© Written by Rob Ager July 2014




Something I find fascinating in the realms of video games and movies is the popular assumption from content creators that audiences want ever-increasing realism. In both these commercial art forms there’s an ongoing pursuit of increasingly photo-realistic visual content and an increasing rejection of any story or character clichés that might be deemed childish or cheesy. Old school clichés are often frowned upon and game and movie makers are, on the whole, tending more and more towards creating content that is quote "dark" and "realistic". And in video games the word "immersive" is frequently used to describe game content as realistic. And once a particular new cliché of realism is firmly established – such as more fluid character animation in video games or the addition of depth of field (contrasts of focus) in CGI movie effects – most new movies and games that do not conform to those new clichés are heavily criticized as if those clichés are the things that really matter most.

But as I’ve read and listened over the years to much of the debates, reviews and critique of new movies and games, I’ve frequently noticed that the prevailing fads of expected realism are often accompanied by the silent acceptance of features that are simply ludicrous. An example that does sometimes get talked about is that despite all the advances of combat realism in first person shooter war games, players now usually have regenerating health bars. You get shot and you can simply hide in a corner and your wounds will heal within seconds. It used to be that in most games when you took a hit your health bar was permanently reduced until you found a health kit or some sort of super food to replenish it. So in that case, the current fad is away from realism. Another example, which I don’t hear talked about very much, but must be obvious to many people anyway, is that tons of superhero movies are getting released that are described by the film makers and film reviewers as quote "dark" and "realistic". But superheroes, by their nature, are unrealistic. No matter how much you dress it up a guy in a cape who can fly without the aid of wings or aviation is the stuff of children’s fantasies. If realism is what people want then why didn’t they take away the Man of Steel’s ability to fly?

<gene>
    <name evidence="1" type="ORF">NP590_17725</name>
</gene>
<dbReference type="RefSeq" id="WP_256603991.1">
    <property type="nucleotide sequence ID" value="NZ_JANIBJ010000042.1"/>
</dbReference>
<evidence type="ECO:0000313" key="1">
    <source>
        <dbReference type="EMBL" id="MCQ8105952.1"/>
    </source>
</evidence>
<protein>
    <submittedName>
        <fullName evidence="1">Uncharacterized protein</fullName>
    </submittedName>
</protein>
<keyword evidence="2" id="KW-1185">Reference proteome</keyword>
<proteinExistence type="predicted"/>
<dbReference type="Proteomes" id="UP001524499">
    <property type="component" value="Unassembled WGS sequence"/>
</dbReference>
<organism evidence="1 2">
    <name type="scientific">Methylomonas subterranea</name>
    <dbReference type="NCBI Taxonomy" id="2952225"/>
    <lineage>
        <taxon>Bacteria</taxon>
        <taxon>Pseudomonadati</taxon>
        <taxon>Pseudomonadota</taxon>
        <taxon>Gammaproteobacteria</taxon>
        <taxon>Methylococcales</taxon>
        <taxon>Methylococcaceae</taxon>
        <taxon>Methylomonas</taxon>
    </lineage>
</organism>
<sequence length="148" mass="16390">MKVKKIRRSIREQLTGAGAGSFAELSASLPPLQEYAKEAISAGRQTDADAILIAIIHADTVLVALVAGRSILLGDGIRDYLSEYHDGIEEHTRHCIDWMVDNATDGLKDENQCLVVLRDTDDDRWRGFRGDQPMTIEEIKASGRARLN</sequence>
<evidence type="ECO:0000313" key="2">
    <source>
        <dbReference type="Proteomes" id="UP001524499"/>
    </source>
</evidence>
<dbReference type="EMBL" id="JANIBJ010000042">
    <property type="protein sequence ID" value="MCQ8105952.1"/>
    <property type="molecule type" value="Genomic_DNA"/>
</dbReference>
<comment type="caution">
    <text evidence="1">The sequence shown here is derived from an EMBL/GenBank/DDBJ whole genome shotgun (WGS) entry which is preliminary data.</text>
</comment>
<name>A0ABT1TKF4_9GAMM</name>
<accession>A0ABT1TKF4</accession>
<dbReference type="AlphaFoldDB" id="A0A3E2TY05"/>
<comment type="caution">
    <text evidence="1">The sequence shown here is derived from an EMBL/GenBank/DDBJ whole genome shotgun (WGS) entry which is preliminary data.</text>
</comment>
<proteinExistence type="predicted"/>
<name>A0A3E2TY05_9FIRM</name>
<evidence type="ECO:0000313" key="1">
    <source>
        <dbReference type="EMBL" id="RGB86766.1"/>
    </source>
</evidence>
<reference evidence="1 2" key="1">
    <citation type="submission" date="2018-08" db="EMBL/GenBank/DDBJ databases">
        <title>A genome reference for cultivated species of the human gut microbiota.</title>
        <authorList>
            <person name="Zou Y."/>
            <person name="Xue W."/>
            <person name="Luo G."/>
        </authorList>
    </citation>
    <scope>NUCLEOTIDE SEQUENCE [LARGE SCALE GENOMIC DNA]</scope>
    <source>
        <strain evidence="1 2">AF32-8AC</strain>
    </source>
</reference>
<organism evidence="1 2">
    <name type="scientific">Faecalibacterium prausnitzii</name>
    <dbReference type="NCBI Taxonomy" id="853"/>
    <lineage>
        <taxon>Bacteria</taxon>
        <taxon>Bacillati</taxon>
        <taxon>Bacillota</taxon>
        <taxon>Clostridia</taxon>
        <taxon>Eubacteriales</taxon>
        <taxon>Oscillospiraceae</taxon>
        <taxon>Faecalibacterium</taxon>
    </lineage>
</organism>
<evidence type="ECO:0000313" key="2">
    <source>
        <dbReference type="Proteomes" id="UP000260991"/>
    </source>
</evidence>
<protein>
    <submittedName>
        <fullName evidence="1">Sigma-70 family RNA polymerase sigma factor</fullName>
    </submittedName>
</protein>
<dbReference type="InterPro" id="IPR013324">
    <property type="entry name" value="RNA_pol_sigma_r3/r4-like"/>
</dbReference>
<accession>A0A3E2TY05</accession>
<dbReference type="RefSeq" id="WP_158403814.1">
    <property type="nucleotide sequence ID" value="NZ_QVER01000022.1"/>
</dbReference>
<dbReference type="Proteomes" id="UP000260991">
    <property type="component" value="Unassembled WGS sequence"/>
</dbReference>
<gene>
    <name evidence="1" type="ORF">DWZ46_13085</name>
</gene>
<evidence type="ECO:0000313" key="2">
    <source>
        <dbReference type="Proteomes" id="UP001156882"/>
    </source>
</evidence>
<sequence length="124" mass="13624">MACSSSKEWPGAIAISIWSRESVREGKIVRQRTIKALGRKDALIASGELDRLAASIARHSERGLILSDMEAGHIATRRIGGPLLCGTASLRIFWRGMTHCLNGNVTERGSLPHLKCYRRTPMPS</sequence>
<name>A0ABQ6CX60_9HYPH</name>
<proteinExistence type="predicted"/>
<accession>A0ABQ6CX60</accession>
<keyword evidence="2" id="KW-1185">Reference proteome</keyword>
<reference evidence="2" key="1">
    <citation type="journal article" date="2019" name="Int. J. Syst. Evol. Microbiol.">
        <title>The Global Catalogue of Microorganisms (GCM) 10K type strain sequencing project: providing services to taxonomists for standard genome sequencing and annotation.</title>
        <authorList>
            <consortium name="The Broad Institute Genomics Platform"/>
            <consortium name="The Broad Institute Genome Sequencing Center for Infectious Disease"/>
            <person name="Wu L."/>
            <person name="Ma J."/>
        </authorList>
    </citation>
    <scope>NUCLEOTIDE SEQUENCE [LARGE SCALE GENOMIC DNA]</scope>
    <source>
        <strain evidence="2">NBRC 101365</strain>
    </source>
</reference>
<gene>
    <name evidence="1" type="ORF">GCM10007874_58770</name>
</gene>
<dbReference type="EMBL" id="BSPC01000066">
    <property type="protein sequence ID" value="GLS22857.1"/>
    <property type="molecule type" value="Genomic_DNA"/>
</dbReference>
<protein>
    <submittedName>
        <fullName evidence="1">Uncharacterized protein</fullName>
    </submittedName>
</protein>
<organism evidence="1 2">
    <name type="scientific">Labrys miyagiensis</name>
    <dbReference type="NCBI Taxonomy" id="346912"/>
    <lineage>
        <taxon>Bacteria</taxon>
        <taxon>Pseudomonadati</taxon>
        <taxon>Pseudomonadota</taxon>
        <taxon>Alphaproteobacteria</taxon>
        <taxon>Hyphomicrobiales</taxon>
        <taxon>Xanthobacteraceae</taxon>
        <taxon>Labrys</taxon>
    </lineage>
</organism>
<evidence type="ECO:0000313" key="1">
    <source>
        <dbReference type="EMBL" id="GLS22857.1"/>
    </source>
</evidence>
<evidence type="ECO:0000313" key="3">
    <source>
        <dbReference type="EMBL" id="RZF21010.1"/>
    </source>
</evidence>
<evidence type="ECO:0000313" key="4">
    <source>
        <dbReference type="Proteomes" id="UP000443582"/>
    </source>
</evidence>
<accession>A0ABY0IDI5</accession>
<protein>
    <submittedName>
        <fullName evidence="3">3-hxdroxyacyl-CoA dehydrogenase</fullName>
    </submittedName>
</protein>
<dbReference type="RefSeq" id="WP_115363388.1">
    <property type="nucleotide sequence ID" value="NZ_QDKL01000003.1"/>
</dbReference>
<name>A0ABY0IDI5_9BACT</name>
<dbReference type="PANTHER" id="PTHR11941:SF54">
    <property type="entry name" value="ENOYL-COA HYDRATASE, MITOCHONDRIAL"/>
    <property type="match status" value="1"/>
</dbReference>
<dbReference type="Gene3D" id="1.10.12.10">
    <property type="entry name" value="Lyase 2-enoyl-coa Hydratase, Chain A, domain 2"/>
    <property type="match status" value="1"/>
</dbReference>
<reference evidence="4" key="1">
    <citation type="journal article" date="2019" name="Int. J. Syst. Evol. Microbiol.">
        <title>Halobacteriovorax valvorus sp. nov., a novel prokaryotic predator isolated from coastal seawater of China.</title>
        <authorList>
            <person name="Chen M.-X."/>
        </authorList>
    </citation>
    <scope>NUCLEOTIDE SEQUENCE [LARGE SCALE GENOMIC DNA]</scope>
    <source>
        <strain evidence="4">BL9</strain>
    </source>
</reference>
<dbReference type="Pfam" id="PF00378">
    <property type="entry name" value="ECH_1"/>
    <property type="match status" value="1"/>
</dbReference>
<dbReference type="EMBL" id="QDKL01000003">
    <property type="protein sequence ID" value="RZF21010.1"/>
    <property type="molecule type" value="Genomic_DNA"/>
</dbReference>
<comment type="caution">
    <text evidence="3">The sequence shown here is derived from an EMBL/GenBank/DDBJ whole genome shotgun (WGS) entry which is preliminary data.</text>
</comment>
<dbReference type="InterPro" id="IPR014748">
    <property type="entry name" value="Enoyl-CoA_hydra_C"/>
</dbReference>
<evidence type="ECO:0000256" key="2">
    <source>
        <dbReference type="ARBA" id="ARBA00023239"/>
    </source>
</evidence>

Ok, so that’s a couple of obvious contradictions regarding the pursuit of realism in games and movies. Now what I’m going to do in the rest of this artilce is break down the detailed aesthetics of movies and games into just over a dozen categories, such as interfaces, viewpoints, artificial intelligence, etc and in each case explore whether realism can be achieved and whether realism seems to be what audiences and gamers generally want.

Let’s start with Controllers & Interfaces ...